No way on one way!

A Sheepshead Bay lawmaker wants to ease traffic on congested Voorhies Avenue by turning it into a one-way street, but locals say his plan will worsen traffic flow.

“I don’t like that idea at all,” said Dennis Roitman, co-owner of Cupcakes King on Voorhies Avenue near Sheepshead Bay Road. “Cars will have to travel all the way around, in a circle, to get places.”

Councilman Mike Nelson (D-Sheepshead Bay) announced at the March 29 Community Board 15 meeting that he wants to convince the city to convert Voorhies Avenue into a westbound-only route between Ocean Avenue and Sheepshead Bay Road, a three-block stretch that gets clogged by cars traveling to the Belt Parkway, the Sheepshead Bay Road train station, a nearby Waldbaum’s, and dozens of other stores.

“If the street becomes a one-way, then the left side of the street can be dedicated to a left-turn-only lane along with a left-turn signal at Sheepshead Bay Road to make the flow of traffic better,” said Nelson’s spokesman Steve Zeltser. Nelson’s office is located on the street, between Sheepshead Bay Road and E. 16th Street.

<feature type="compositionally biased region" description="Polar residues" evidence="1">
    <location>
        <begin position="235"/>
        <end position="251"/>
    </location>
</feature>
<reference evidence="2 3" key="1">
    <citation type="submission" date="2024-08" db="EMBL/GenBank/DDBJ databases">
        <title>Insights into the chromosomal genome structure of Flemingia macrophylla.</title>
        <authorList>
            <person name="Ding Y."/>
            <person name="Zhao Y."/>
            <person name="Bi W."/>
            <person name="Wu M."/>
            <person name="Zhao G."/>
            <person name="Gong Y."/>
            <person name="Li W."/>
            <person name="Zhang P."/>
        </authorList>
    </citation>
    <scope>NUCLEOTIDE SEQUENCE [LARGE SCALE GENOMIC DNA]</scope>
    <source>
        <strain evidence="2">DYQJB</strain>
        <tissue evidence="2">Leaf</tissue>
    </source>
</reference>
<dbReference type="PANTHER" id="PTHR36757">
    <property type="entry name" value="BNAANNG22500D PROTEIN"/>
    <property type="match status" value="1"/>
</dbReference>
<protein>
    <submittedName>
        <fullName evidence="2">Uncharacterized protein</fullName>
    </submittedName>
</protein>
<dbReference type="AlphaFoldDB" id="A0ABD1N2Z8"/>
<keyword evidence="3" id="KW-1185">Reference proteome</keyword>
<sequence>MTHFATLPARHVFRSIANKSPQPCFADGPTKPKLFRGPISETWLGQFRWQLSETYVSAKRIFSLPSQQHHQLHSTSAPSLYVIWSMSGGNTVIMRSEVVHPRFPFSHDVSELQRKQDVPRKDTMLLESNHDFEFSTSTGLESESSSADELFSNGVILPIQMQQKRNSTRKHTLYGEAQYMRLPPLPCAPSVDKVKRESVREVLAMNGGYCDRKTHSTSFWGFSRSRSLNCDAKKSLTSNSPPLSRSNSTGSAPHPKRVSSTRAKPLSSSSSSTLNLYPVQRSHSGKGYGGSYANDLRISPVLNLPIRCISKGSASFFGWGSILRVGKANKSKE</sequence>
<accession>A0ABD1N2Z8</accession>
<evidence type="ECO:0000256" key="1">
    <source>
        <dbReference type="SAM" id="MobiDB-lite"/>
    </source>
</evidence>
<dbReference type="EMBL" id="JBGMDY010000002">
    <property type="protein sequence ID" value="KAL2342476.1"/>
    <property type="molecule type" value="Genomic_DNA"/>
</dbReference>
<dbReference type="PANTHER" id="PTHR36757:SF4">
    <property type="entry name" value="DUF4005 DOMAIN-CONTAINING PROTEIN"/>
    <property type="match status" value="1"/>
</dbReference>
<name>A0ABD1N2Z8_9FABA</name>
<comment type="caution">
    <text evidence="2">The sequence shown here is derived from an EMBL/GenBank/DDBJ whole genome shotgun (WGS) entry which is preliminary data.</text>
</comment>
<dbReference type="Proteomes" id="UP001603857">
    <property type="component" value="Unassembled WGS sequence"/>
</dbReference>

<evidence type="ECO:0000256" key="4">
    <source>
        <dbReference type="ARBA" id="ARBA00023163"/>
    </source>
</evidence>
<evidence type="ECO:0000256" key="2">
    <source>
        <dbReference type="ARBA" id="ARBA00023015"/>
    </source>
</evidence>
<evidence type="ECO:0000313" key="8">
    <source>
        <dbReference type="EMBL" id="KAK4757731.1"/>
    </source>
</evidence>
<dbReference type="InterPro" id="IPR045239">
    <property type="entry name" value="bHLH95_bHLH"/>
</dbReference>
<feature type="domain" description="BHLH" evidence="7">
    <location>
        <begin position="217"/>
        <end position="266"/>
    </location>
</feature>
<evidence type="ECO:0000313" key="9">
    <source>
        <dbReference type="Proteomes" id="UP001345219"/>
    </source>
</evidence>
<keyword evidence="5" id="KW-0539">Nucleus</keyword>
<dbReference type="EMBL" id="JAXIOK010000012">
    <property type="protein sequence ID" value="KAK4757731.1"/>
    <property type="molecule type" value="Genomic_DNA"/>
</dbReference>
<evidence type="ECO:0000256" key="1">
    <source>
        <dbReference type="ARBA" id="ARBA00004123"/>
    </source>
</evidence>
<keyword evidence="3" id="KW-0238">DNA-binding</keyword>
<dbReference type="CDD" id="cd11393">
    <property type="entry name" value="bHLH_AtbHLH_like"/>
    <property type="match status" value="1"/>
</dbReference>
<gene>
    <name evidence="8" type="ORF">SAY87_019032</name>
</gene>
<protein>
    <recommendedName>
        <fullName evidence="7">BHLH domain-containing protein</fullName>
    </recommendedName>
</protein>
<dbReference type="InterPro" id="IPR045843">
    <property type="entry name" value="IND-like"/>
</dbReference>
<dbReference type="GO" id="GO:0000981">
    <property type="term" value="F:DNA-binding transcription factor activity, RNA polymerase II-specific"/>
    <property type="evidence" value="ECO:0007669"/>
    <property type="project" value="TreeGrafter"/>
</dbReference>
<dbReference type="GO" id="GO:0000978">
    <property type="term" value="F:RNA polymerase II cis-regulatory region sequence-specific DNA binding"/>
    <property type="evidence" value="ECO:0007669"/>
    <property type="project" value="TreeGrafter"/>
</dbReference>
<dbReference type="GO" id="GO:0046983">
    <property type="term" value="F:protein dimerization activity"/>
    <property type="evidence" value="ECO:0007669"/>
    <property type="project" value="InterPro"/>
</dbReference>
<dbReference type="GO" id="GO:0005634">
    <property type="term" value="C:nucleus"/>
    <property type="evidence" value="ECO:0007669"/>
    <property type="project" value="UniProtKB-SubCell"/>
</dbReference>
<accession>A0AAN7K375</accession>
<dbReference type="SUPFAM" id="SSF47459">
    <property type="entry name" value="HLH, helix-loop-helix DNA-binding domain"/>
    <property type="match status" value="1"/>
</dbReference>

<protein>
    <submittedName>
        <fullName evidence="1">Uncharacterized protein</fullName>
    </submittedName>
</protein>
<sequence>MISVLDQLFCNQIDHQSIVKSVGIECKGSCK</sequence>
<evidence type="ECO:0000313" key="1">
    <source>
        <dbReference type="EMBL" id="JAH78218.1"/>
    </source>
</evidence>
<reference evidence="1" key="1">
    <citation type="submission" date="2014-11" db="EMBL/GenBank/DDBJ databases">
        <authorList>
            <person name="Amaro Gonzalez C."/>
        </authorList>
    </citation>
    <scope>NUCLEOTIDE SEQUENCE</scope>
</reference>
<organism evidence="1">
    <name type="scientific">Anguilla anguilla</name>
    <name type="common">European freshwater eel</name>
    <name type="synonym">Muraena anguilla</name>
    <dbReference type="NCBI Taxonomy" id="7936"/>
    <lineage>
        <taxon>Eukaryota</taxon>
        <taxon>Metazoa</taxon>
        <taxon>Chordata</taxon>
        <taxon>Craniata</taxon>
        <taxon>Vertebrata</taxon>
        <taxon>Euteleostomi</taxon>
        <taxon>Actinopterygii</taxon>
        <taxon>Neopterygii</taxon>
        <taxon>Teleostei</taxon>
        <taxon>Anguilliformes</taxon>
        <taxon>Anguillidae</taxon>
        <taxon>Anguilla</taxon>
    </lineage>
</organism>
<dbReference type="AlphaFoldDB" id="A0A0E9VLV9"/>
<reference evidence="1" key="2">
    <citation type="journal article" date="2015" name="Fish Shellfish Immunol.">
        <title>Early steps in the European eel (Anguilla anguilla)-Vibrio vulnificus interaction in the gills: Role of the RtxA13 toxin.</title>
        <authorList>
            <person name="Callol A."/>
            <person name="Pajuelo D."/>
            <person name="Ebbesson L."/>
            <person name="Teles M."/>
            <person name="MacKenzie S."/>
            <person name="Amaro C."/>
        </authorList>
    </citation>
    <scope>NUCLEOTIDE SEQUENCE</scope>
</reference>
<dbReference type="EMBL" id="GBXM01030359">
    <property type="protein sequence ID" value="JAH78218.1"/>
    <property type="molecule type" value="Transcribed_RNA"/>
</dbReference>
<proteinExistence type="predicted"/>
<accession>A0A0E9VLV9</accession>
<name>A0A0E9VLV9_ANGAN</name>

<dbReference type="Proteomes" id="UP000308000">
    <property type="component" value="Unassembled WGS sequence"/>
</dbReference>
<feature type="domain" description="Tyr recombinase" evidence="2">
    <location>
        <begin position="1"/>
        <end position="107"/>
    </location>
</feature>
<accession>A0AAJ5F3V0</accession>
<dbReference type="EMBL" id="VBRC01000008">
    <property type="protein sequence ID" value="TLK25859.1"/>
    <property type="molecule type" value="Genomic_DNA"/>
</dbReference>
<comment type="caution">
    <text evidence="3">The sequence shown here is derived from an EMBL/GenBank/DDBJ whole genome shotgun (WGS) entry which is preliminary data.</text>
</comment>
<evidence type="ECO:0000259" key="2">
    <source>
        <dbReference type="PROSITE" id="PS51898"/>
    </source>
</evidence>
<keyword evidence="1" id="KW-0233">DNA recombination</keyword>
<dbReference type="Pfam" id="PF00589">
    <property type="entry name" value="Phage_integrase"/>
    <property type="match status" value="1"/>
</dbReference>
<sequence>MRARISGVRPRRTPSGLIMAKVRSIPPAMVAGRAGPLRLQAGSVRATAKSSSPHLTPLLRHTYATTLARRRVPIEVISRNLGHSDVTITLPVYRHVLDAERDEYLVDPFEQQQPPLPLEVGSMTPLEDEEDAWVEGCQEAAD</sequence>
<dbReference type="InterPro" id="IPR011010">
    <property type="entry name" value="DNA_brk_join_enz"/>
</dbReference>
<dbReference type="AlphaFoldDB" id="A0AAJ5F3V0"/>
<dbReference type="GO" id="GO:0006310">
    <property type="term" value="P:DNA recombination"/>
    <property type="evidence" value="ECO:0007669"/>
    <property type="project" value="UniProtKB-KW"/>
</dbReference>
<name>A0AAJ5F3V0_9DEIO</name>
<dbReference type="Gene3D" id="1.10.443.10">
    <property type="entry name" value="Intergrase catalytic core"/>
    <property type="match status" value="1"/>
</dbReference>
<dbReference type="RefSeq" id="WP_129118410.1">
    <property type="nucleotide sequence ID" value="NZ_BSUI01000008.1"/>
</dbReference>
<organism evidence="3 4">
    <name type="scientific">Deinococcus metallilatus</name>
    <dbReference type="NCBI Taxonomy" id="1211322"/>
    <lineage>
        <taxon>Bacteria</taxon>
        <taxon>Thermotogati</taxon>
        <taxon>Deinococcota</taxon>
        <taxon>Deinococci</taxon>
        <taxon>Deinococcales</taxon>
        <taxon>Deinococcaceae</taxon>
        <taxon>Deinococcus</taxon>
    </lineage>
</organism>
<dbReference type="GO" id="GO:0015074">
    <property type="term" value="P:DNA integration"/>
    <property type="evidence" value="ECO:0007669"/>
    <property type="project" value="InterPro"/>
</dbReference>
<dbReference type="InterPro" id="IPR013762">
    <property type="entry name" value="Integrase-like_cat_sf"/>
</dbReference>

But many people fear that redirecting vehicles would cause other streets to get backed up. Vehicles headed east that would have been allowed to go down Voorhies would be forced onto Avenue Z, Emmons, or Jerome avenues. And they make take Sheepshead Bay Road to get there, a stretch that is already overrun by livery cabs and the B49 bus.

“The traffic in Times Square will probably be better,” lamented Albert Mammon, of the legendary barbershop Mr. Figaro Unisex Hairstyling on Avenue Z between E. 19th Street and Ocean Avenue.

But not everyone in town is so down on Nelson’s traffic alleviating ambitions. Some say that converting Voorhies Avenue into a one-way path is one of the many changes that should be made.

“I think the one-way street is a good idea, but I don’t think it’s enough” said Robert Fernandez, Sheepshead Bay resident and founder of the annual Grillin’ on the Bay contest. “I’ve lived in the neighborhood for over 20 years and that intersection has always been a nightmare.”

City officials say they have not yet been contacted by Nelson, but would be willing to investigate if his request can help traffic flow better, according to Department of Transportation spokesman Monty Dean.

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